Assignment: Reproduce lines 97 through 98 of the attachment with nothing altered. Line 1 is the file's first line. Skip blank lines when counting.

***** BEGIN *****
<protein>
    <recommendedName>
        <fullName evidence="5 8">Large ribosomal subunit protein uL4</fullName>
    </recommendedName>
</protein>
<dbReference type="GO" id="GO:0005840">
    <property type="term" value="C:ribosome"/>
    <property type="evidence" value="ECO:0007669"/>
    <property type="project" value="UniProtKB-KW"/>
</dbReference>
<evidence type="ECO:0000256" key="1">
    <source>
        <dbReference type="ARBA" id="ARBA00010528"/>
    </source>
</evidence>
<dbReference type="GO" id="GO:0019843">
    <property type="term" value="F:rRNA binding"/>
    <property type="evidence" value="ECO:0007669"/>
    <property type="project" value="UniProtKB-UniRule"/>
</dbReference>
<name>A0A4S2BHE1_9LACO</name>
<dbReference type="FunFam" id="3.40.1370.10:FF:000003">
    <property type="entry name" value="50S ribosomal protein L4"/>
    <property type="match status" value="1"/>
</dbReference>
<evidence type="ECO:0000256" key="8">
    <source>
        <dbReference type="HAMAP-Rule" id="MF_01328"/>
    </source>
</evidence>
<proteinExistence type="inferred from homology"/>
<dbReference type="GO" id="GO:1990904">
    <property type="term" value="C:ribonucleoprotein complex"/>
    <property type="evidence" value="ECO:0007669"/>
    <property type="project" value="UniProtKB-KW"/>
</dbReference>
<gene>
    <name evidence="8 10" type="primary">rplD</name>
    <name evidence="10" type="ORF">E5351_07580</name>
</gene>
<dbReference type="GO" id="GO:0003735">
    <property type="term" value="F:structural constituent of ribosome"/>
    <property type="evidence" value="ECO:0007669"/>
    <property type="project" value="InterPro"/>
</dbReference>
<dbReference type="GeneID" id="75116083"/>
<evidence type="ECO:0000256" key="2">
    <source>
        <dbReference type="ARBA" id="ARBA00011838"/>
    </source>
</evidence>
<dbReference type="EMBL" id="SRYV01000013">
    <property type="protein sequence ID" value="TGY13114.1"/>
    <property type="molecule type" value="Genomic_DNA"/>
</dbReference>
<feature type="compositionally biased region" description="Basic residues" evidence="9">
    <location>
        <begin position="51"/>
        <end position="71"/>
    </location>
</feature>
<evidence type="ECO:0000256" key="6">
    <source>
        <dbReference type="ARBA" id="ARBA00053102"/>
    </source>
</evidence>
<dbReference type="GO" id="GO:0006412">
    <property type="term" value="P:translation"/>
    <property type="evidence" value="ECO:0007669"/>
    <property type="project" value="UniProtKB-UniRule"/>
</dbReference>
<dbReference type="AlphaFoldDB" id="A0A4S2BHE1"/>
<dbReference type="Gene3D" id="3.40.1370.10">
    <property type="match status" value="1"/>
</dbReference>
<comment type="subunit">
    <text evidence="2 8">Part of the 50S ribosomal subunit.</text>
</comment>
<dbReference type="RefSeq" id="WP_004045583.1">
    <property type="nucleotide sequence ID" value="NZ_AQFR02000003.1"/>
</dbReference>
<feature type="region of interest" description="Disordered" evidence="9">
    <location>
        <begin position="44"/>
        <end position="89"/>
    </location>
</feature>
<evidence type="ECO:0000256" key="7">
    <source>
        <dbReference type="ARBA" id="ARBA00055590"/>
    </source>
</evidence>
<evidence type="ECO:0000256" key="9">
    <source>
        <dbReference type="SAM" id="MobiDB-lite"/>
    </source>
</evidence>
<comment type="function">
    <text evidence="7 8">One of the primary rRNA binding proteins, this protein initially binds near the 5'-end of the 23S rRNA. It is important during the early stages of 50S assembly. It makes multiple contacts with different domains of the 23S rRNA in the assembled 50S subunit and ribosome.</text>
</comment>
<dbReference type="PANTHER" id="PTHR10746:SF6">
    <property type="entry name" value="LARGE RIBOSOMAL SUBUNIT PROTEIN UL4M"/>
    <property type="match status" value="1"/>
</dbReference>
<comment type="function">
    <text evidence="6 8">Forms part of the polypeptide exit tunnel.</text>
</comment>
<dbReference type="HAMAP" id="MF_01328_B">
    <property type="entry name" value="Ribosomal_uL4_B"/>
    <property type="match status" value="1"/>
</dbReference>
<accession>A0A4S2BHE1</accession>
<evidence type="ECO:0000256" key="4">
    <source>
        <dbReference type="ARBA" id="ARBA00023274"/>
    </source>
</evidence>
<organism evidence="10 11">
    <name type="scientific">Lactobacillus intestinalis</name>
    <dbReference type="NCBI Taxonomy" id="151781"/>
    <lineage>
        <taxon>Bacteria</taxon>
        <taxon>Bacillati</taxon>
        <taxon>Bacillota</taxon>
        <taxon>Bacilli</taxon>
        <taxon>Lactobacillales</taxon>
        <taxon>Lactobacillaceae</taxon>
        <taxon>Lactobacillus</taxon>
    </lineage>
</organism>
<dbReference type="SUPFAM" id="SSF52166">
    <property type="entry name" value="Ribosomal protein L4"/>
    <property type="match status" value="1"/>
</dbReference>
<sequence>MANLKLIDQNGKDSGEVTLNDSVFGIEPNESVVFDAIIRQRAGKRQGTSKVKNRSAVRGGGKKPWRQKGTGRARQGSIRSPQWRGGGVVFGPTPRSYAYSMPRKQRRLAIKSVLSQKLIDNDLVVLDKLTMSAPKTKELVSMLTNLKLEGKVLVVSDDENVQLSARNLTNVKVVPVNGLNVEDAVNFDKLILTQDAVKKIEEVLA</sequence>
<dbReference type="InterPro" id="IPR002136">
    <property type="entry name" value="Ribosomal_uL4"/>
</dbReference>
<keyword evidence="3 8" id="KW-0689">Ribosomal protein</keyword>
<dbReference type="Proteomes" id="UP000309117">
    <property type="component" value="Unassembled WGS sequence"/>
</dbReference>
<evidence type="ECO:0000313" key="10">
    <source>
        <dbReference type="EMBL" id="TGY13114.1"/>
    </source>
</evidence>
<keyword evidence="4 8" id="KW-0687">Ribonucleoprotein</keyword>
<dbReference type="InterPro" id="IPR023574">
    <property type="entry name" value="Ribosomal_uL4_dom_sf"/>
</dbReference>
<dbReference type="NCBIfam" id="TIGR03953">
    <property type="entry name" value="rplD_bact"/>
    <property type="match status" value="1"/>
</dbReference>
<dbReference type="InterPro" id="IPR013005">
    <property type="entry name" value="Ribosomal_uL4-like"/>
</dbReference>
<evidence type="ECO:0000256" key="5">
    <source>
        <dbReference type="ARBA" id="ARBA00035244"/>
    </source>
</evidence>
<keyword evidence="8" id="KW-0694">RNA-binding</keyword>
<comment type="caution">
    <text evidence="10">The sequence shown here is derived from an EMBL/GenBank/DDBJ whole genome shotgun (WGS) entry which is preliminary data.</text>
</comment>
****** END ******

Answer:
</evidence>
<comment type="function">